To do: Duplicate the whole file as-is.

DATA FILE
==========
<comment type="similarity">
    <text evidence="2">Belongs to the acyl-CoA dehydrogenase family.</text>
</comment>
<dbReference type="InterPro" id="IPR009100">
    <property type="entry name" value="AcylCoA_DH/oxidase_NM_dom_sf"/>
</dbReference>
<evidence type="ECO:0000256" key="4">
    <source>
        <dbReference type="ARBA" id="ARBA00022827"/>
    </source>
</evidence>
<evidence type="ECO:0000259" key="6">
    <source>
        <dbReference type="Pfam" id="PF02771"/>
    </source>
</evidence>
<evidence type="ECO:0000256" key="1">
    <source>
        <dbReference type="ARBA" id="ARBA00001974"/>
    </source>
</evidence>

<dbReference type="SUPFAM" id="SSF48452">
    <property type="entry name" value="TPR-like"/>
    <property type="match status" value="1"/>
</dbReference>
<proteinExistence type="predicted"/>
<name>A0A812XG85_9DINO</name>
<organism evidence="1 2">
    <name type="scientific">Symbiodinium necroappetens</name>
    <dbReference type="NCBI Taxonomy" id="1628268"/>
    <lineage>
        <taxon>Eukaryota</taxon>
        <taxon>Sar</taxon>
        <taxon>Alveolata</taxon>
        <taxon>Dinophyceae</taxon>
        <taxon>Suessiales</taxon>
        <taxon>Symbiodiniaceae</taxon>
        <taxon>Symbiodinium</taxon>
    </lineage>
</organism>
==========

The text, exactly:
<comment type="similarity">
    <text evidence="2">Belongs to the acyl-CoA dehydrogenase family.</text>
</comment>
<dbReference type="InterPro" id="IPR009100">
    <property type="entry name" value="AcylCoA_DH/oxidase_NM_dom_sf"/>
</dbReference>
<evidence type="ECO:0000256" key="4">
    <source>
        <dbReference type="ARBA" id="ARBA00022827"/>
    </source>
</evidence>
<evidence type="ECO:0000259" key="6">
    <source>
        <dbReference type="Pfam" id="PF02771"/>
    </source>
</evidence>
<evidence type="ECO:0000256" key="1">
    <source>
        <dbReference type="ARBA" id="ARBA00001974"/>
    </source>
</evidence>

<dbReference type="SUPFAM" id="SSF48452">
    <property type="entry name" value="TPR-like"/>
    <property type="match status" value="1"/>
</dbReference>
<proteinExistence type="predicted"/>
<name>A0A812XG85_9DINO</name>
<organism evidence="1 2">
    <name type="scientific">Symbiodinium necroappetens</name>
    <dbReference type="NCBI Taxonomy" id="1628268"/>
    <lineage>
        <taxon>Eukaryota</taxon>
        <taxon>Sar</taxon>
        <taxon>Alveolata</taxon>
        <taxon>Dinophyceae</taxon>
        <taxon>Suessiales</taxon>
        <taxon>Symbiodiniaceae</taxon>
        <taxon>Symbiodinium</taxon>
    </lineage>
</organism>